LinuxCon: Exploits Show Why Linux Is Vulnerable
Think Linux is secure? If you're not locking it down properly, you're in for a surprise.
BOSTON -- There is a widely held belief that Linux is a completely secure operating system. But to Brad Spengler of the grsecurity project, the belief is far from accurate. And he has the kernel exploits to prove it.
Speaking at the Linux security summit during the Linux Foundation's LinuxCon conference here this week, Spengler described how his efforts have resulted in Linux becoming more hardened for security, even though his approach -- developing Linux kernel exploits -- may be viewed with suspicion by some.
For instance, he said he created a Linux kernel exploit system called Enlightenment that ultimately won him some negative interest from the U.S.'s National Security Agency (NSA). According to Spengler, Enlightenment can disable Linux access control policy, including features such as Security-Enhanced Linux (SELinux) and AppArmor -- and in doing so, proves an important point, he said.
"Access control is not the be-all and end-all for security," Spengler told the security summit audience. "It only comes into play when something is known, and should really be considered to be the last mile of defense."
Spengler said that over the course of the last year, he wrote 11 kernel exploits that he feels have helped to make Linux more secure. As to why he had to write so many exploits, Spengler said that after releasing seven exploits that could potentially have left Red Hat Enterprise Linux users at risk, Red Hat still didn't have a fix for issues that he disclosed. But that after releasing the eighth vulnerability, Red Hat took notice and addressed all the issues.
"Only public exploits produce a change in the public perception of security," Spengler said.
The NSA, however, might have a different view. Spengler said that the U.S. agency, which originally helped to develop SELinux, responded to one of his exploits not by getting in touch with Spengler, but instead by contacting his employer in what he described as an attempt to make trouble for him.
"It didn't work so well for the NSA, as I released five more exploits and I'm still working at the same place," Spengler said. "The ends do justify the means here: In the end, SELinux is now a better product."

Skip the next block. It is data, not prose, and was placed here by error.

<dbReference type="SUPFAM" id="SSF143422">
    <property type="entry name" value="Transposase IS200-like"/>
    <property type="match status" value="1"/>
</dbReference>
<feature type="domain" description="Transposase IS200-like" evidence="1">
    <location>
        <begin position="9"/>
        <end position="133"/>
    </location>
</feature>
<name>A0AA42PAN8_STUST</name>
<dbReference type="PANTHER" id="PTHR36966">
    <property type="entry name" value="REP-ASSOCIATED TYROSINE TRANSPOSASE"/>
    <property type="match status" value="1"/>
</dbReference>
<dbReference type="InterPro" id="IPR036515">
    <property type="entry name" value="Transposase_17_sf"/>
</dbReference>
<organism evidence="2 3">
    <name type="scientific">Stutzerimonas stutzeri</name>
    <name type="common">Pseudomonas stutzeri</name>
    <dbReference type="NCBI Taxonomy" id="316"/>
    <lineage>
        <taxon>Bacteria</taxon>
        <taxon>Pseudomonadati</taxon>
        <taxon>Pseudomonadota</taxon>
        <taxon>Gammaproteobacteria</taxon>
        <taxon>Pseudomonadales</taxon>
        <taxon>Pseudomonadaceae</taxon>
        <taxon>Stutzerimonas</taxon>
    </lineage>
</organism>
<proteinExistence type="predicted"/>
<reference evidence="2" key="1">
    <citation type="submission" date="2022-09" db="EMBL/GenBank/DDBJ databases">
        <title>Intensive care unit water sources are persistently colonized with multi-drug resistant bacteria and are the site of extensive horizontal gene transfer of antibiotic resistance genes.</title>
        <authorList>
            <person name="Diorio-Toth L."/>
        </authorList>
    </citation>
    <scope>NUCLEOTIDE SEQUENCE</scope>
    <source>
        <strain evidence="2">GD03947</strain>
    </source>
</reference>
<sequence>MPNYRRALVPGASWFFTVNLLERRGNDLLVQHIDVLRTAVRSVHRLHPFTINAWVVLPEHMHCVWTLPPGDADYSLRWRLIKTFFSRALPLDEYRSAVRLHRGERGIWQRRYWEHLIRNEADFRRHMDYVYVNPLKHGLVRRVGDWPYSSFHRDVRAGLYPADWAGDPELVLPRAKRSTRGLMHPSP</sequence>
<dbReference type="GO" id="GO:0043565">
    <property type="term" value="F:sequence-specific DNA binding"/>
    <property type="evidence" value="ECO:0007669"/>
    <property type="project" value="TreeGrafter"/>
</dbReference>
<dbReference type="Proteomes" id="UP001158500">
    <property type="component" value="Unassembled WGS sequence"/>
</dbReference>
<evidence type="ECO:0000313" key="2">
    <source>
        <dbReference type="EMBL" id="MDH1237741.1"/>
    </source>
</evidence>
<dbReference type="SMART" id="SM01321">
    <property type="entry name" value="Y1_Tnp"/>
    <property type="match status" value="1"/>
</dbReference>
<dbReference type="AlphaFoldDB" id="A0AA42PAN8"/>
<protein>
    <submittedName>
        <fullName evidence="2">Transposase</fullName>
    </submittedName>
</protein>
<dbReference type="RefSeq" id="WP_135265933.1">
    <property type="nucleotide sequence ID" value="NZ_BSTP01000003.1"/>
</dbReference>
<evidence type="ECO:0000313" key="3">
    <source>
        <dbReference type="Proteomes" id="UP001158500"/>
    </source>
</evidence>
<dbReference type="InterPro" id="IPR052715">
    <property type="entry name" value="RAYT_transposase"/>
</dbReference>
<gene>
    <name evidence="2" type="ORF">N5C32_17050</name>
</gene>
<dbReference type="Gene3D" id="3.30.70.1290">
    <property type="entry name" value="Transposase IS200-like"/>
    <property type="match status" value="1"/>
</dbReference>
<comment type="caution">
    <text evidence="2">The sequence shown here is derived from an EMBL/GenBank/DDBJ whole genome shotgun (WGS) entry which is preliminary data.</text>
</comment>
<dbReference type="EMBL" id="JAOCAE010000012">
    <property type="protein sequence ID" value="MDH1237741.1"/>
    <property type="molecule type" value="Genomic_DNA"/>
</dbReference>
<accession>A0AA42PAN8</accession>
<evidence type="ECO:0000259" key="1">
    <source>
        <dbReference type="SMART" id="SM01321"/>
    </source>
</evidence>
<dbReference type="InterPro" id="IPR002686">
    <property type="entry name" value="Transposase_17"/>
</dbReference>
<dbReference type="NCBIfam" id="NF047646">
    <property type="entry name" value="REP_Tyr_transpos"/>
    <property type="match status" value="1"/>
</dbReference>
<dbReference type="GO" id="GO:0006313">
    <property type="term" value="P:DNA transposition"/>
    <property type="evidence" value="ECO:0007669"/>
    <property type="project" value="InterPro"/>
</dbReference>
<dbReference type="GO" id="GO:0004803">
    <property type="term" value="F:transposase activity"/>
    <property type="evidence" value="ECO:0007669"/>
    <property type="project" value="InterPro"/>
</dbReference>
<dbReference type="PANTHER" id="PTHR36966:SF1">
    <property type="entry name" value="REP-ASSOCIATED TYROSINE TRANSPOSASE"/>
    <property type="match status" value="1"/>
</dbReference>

But improving security isn't all about developers like Spengler creating exploits. On the contrary, Spengler suggested that there are a number of things that Linux users and administrators can do to create more secure systems, all based around the idea that the best way to deal with attackers is to create a hostile and unpredictable environment for them.
At the top of his list of suggestions, is for administrators to use address space layout randomization, or ASLR -- a technique for randomizing the location of shared objects in memory. Spengler explained that ASLR makes it more difficult for exploits to rely on hardcoded memory address space.
Linux developers themselves also could do more to make the platform more secure. For one thing, he suggested that they remove what he described as "infoleaks" from the kernel. One such leak is the slabinfo function, which reports on the size of memory blocks. According to Spengler, the function could potentially be used by attackers.
In general, Spengler said he believes that sensitive data needs to be better secured in the Linux kernel. He suggested that a number of kernel items, including the syscall table of system calls, be labeled as read-only to prevent exploitation.
"We need to protect against invalid userland memory accesses in general," Spengler said. "Basically, the message is secure the kernel, as all your eggs are in one basket and that basket is the kernel."